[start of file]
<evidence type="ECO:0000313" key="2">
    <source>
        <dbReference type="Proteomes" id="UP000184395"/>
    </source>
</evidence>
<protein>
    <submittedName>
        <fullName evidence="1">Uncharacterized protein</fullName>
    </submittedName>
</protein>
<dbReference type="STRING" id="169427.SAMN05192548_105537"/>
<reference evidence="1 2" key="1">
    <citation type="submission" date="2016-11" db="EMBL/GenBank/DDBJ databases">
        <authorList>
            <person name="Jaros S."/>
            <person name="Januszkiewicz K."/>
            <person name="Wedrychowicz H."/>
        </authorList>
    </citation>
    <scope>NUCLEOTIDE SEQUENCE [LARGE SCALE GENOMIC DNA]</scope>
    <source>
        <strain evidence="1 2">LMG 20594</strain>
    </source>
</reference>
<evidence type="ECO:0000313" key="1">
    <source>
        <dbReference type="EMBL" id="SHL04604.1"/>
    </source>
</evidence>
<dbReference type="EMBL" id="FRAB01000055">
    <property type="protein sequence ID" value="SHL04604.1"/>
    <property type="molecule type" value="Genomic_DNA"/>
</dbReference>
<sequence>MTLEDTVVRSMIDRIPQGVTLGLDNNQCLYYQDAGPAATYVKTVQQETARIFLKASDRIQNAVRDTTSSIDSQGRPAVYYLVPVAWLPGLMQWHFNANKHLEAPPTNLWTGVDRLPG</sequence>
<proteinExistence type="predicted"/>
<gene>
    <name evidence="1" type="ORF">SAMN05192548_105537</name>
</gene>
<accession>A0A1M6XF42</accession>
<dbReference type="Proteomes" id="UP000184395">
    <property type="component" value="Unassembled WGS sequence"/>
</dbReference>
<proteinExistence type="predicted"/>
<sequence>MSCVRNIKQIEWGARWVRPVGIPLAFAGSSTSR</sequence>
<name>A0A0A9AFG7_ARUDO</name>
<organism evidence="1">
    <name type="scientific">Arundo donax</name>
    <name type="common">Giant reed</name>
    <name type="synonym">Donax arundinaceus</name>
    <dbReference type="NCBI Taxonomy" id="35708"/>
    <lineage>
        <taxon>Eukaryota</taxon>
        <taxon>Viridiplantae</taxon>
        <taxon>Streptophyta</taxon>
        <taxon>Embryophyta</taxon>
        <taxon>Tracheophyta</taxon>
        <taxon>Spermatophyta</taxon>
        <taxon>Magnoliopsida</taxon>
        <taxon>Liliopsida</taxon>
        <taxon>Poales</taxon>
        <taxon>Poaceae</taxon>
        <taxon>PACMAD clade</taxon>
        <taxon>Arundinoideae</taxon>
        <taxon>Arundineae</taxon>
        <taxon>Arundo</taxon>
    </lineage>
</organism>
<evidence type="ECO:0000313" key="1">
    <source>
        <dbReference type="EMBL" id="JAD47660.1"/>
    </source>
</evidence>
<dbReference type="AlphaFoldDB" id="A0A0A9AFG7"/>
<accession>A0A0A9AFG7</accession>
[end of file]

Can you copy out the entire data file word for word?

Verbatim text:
<evidence type="ECO:0000313" key="2">
    <source>
        <dbReference type="Proteomes" id="UP000184395"/>
    </source>
</evidence>
<protein>
    <submittedName>
        <fullName evidence="1">Uncharacterized protein</fullName>
    </submittedName>
</protein>
<dbReference type="STRING" id="169427.SAMN05192548_105537"/>
<reference evidence="1 2" key="1">
    <citation type="submission" date="2016-11" db="EMBL/GenBank/DDBJ databases">
        <authorList>
            <person name="Jaros S."/>
            <person name="Januszkiewicz K."/>
            <person name="Wedrychowicz H."/>
        </authorList>
    </citation>
    <scope>NUCLEOTIDE SEQUENCE [LARGE SCALE GENOMIC DNA]</scope>
    <source>
        <strain evidence="1 2">LMG 20594</strain>
    </source>
</reference>
<evidence type="ECO:0000313" key="1">
    <source>
        <dbReference type="EMBL" id="SHL04604.1"/>
    </source>
</evidence>
<dbReference type="EMBL" id="FRAB01000055">
    <property type="protein sequence ID" value="SHL04604.1"/>
    <property type="molecule type" value="Genomic_DNA"/>
</dbReference>
<sequence>MTLEDTVVRSMIDRIPQGVTLGLDNNQCLYYQDAGPAATYVKTVQQETARIFLKASDRIQNAVRDTTSSIDSQGRPAVYYLVPVAWLPGLMQWHFNANKHLEAPPTNLWTGVDRLPG</sequence>
<proteinExistence type="predicted"/>
<gene>
    <name evidence="1" type="ORF">SAMN05192548_105537</name>
</gene>
<accession>A0A1M6XF42</accession>
<dbReference type="Proteomes" id="UP000184395">
    <property type="component" value="Unassembled WGS sequence"/>
</dbReference>
<proteinExistence type="predicted"/>
<sequence>MSCVRNIKQIEWGARWVRPVGIPLAFAGSSTSR</sequence>
<name>A0A0A9AFG7_ARUDO</name>
<organism evidence="1">
    <name type="scientific">Arundo donax</name>
    <name type="common">Giant reed</name>
    <name type="synonym">Donax arundinaceus</name>
    <dbReference type="NCBI Taxonomy" id="35708"/>
    <lineage>
        <taxon>Eukaryota</taxon>
        <taxon>Viridiplantae</taxon>
        <taxon>Streptophyta</taxon>
        <taxon>Embryophyta</taxon>
        <taxon>Tracheophyta</taxon>
        <taxon>Spermatophyta</taxon>
        <taxon>Magnoliopsida</taxon>
        <taxon>Liliopsida</taxon>
        <taxon>Poales</taxon>
        <taxon>Poaceae</taxon>
        <taxon>PACMAD clade</taxon>
        <taxon>Arundinoideae</taxon>
        <taxon>Arundineae</taxon>
        <taxon>Arundo</taxon>
    </lineage>
</organism>
<evidence type="ECO:0000313" key="1">
    <source>
        <dbReference type="EMBL" id="JAD47660.1"/>
    </source>
</evidence>
<dbReference type="AlphaFoldDB" id="A0A0A9AFG7"/>
<accession>A0A0A9AFG7</accession>